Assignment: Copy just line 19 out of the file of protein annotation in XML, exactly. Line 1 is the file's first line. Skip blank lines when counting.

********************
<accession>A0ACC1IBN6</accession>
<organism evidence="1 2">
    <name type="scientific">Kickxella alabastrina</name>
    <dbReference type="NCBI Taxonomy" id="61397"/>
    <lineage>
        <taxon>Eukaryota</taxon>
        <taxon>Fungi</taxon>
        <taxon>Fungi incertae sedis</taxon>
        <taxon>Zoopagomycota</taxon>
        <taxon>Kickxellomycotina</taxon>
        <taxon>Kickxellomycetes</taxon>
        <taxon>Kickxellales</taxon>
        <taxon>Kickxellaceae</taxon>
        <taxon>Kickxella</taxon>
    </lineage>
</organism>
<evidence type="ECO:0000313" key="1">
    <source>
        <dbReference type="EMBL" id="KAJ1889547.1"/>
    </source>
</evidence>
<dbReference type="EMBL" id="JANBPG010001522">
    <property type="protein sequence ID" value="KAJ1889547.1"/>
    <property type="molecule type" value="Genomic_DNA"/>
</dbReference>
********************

        <dbReference type="EMBL" id="KAJ1889547.1"/>